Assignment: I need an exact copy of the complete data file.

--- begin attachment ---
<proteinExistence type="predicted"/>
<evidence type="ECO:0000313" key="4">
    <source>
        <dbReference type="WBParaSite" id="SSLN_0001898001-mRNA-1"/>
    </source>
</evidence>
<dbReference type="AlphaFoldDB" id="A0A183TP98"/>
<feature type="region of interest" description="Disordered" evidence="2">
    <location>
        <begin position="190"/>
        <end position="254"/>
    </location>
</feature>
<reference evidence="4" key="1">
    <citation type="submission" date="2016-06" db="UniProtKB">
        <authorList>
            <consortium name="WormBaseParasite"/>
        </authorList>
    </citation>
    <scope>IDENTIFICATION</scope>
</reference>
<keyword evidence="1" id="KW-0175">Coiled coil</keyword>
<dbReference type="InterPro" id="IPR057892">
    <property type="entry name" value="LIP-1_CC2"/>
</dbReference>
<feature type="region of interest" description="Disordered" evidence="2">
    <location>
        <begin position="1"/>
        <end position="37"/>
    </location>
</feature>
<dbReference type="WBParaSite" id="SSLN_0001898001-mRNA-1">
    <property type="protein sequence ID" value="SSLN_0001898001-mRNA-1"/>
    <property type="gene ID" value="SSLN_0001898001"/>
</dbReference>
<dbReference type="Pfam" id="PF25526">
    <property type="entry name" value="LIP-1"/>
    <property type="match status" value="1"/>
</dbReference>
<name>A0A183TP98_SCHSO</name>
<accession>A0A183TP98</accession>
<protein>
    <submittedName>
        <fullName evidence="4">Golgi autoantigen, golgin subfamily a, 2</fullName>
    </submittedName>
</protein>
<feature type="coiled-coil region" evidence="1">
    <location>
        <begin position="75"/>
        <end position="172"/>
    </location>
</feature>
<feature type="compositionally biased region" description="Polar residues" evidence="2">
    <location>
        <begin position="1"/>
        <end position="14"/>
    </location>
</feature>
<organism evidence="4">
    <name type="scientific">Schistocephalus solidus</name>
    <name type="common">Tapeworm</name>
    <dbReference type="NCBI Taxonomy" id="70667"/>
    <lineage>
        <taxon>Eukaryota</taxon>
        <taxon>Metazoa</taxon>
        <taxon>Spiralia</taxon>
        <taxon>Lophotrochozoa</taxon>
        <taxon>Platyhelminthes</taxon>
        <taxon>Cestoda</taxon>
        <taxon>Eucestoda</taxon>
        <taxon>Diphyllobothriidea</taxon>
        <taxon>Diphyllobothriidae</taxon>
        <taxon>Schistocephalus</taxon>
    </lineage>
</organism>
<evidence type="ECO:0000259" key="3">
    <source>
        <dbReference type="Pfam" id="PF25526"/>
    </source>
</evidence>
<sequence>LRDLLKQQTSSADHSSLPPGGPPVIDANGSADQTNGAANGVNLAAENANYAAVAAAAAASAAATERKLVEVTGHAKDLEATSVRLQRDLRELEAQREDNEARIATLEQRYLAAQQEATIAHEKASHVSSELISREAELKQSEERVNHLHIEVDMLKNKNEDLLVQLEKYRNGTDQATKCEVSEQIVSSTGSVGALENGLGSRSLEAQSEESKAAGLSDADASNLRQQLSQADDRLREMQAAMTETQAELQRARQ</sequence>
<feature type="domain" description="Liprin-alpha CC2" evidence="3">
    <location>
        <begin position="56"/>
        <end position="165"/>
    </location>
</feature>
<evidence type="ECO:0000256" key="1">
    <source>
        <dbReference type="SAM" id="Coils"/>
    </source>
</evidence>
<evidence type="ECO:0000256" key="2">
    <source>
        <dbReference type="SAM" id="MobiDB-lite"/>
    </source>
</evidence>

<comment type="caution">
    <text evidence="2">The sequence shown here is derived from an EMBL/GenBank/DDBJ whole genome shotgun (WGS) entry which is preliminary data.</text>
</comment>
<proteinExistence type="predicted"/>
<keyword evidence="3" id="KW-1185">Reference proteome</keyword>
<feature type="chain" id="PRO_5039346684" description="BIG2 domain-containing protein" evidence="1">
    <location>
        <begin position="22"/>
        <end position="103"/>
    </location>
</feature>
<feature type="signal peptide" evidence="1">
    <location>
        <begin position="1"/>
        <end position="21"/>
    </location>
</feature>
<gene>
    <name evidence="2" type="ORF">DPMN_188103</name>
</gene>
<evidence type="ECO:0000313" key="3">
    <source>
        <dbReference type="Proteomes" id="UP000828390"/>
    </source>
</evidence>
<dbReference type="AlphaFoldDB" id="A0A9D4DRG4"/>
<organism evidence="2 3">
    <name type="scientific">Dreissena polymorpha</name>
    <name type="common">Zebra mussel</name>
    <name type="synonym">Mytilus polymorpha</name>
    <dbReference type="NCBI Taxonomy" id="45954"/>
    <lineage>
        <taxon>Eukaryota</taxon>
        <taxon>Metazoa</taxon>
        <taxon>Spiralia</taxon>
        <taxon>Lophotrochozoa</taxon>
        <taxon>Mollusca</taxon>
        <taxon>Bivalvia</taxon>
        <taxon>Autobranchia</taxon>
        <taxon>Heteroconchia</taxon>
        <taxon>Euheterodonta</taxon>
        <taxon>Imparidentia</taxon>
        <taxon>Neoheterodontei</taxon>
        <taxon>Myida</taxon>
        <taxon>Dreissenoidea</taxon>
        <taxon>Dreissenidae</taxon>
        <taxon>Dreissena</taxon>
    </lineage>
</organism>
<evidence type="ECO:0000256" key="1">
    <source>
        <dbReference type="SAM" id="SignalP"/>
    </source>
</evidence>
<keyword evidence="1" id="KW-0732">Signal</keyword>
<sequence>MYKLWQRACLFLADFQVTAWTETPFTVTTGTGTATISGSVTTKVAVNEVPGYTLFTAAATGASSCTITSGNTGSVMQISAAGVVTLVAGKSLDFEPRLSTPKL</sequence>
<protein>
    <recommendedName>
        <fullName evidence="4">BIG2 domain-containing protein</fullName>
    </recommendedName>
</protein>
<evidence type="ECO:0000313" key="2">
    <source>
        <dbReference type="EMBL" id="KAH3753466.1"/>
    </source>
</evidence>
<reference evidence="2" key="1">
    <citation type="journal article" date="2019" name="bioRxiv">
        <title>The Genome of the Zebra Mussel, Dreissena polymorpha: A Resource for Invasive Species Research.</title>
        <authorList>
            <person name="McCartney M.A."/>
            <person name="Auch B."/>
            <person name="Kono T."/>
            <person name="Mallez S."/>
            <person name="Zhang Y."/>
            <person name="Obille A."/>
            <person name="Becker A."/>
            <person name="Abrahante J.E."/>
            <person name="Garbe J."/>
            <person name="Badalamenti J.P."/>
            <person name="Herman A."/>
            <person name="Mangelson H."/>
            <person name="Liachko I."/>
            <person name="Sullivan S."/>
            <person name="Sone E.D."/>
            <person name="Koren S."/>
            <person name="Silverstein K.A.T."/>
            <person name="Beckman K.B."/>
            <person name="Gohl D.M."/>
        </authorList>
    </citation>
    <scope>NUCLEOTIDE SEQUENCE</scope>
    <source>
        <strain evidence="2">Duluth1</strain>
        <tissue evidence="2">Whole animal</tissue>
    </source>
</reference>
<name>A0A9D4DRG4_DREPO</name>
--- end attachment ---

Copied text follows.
<proteinExistence type="predicted"/>
<evidence type="ECO:0000313" key="4">
    <source>
        <dbReference type="WBParaSite" id="SSLN_0001898001-mRNA-1"/>
    </source>
</evidence>
<dbReference type="AlphaFoldDB" id="A0A183TP98"/>
<feature type="region of interest" description="Disordered" evidence="2">
    <location>
        <begin position="190"/>
        <end position="254"/>
    </location>
</feature>
<reference evidence="4" key="1">
    <citation type="submission" date="2016-06" db="UniProtKB">
        <authorList>
            <consortium name="WormBaseParasite"/>
        </authorList>
    </citation>
    <scope>IDENTIFICATION</scope>
</reference>
<keyword evidence="1" id="KW-0175">Coiled coil</keyword>
<dbReference type="InterPro" id="IPR057892">
    <property type="entry name" value="LIP-1_CC2"/>
</dbReference>
<feature type="region of interest" description="Disordered" evidence="2">
    <location>
        <begin position="1"/>
        <end position="37"/>
    </location>
</feature>
<dbReference type="WBParaSite" id="SSLN_0001898001-mRNA-1">
    <property type="protein sequence ID" value="SSLN_0001898001-mRNA-1"/>
    <property type="gene ID" value="SSLN_0001898001"/>
</dbReference>
<dbReference type="Pfam" id="PF25526">
    <property type="entry name" value="LIP-1"/>
    <property type="match status" value="1"/>
</dbReference>
<name>A0A183TP98_SCHSO</name>
<accession>A0A183TP98</accession>
<protein>
    <submittedName>
        <fullName evidence="4">Golgi autoantigen, golgin subfamily a, 2</fullName>
    </submittedName>
</protein>
<feature type="coiled-coil region" evidence="1">
    <location>
        <begin position="75"/>
        <end position="172"/>
    </location>
</feature>
<feature type="compositionally biased region" description="Polar residues" evidence="2">
    <location>
        <begin position="1"/>
        <end position="14"/>
    </location>
</feature>
<organism evidence="4">
    <name type="scientific">Schistocephalus solidus</name>
    <name type="common">Tapeworm</name>
    <dbReference type="NCBI Taxonomy" id="70667"/>
    <lineage>
        <taxon>Eukaryota</taxon>
        <taxon>Metazoa</taxon>
        <taxon>Spiralia</taxon>
        <taxon>Lophotrochozoa</taxon>
        <taxon>Platyhelminthes</taxon>
        <taxon>Cestoda</taxon>
        <taxon>Eucestoda</taxon>
        <taxon>Diphyllobothriidea</taxon>
        <taxon>Diphyllobothriidae</taxon>
        <taxon>Schistocephalus</taxon>
    </lineage>
</organism>
<evidence type="ECO:0000259" key="3">
    <source>
        <dbReference type="Pfam" id="PF25526"/>
    </source>
</evidence>
<sequence>LRDLLKQQTSSADHSSLPPGGPPVIDANGSADQTNGAANGVNLAAENANYAAVAAAAAASAAATERKLVEVTGHAKDLEATSVRLQRDLRELEAQREDNEARIATLEQRYLAAQQEATIAHEKASHVSSELISREAELKQSEERVNHLHIEVDMLKNKNEDLLVQLEKYRNGTDQATKCEVSEQIVSSTGSVGALENGLGSRSLEAQSEESKAAGLSDADASNLRQQLSQADDRLREMQAAMTETQAELQRARQ</sequence>
<feature type="domain" description="Liprin-alpha CC2" evidence="3">
    <location>
        <begin position="56"/>
        <end position="165"/>
    </location>
</feature>
<evidence type="ECO:0000256" key="1">
    <source>
        <dbReference type="SAM" id="Coils"/>
    </source>
</evidence>
<evidence type="ECO:0000256" key="2">
    <source>
        <dbReference type="SAM" id="MobiDB-lite"/>
    </source>
</evidence>

<comment type="caution">
    <text evidence="2">The sequence shown here is derived from an EMBL/GenBank/DDBJ whole genome shotgun (WGS) entry which is preliminary data.</text>
</comment>
<proteinExistence type="predicted"/>
<keyword evidence="3" id="KW-1185">Reference proteome</keyword>
<feature type="chain" id="PRO_5039346684" description="BIG2 domain-containing protein" evidence="1">
    <location>
        <begin position="22"/>
        <end position="103"/>
    </location>
</feature>
<feature type="signal peptide" evidence="1">
    <location>
        <begin position="1"/>
        <end position="21"/>
    </location>
</feature>
<gene>
    <name evidence="2" type="ORF">DPMN_188103</name>
</gene>
<evidence type="ECO:0000313" key="3">
    <source>
        <dbReference type="Proteomes" id="UP000828390"/>
    </source>
</evidence>
<dbReference type="AlphaFoldDB" id="A0A9D4DRG4"/>
<organism evidence="2 3">
    <name type="scientific">Dreissena polymorpha</name>
    <name type="common">Zebra mussel</name>
    <name type="synonym">Mytilus polymorpha</name>
    <dbReference type="NCBI Taxonomy" id="45954"/>
    <lineage>
        <taxon>Eukaryota</taxon>
        <taxon>Metazoa</taxon>
        <taxon>Spiralia</taxon>
        <taxon>Lophotrochozoa</taxon>
        <taxon>Mollusca</taxon>
        <taxon>Bivalvia</taxon>
        <taxon>Autobranchia</taxon>
        <taxon>Heteroconchia</taxon>
        <taxon>Euheterodonta</taxon>
        <taxon>Imparidentia</taxon>
        <taxon>Neoheterodontei</taxon>
        <taxon>Myida</taxon>
        <taxon>Dreissenoidea</taxon>
        <taxon>Dreissenidae</taxon>
        <taxon>Dreissena</taxon>
    </lineage>
</organism>
<evidence type="ECO:0000256" key="1">
    <source>
        <dbReference type="SAM" id="SignalP"/>
    </source>
</evidence>
<keyword evidence="1" id="KW-0732">Signal</keyword>
<sequence>MYKLWQRACLFLADFQVTAWTETPFTVTTGTGTATISGSVTTKVAVNEVPGYTLFTAAATGASSCTITSGNTGSVMQISAAGVVTLVAGKSLDFEPRLSTPKL</sequence>
<protein>
    <recommendedName>
        <fullName evidence="4">BIG2 domain-containing protein</fullName>
    </recommendedName>
</protein>
<evidence type="ECO:0000313" key="2">
    <source>
        <dbReference type="EMBL" id="KAH3753466.1"/>
    </source>
</evidence>
<reference evidence="2" key="1">
    <citation type="journal article" date="2019" name="bioRxiv">
        <title>The Genome of the Zebra Mussel, Dreissena polymorpha: A Resource for Invasive Species Research.</title>
        <authorList>
            <person name="McCartney M.A."/>
            <person name="Auch B."/>
            <person name="Kono T."/>
            <person name="Mallez S."/>
            <person name="Zhang Y."/>
            <person name="Obille A."/>
            <person name="Becker A."/>
            <person name="Abrahante J.E."/>
            <person name="Garbe J."/>
            <person name="Badalamenti J.P."/>
            <person name="Herman A."/>
            <person name="Mangelson H."/>
            <person name="Liachko I."/>
            <person name="Sullivan S."/>
            <person name="Sone E.D."/>
            <person name="Koren S."/>
            <person name="Silverstein K.A.T."/>
            <person name="Beckman K.B."/>
            <person name="Gohl D.M."/>
        </authorList>
    </citation>
    <scope>NUCLEOTIDE SEQUENCE</scope>
    <source>
        <strain evidence="2">Duluth1</strain>
        <tissue evidence="2">Whole animal</tissue>
    </source>
</reference>
<name>A0A9D4DRG4_DREPO</name>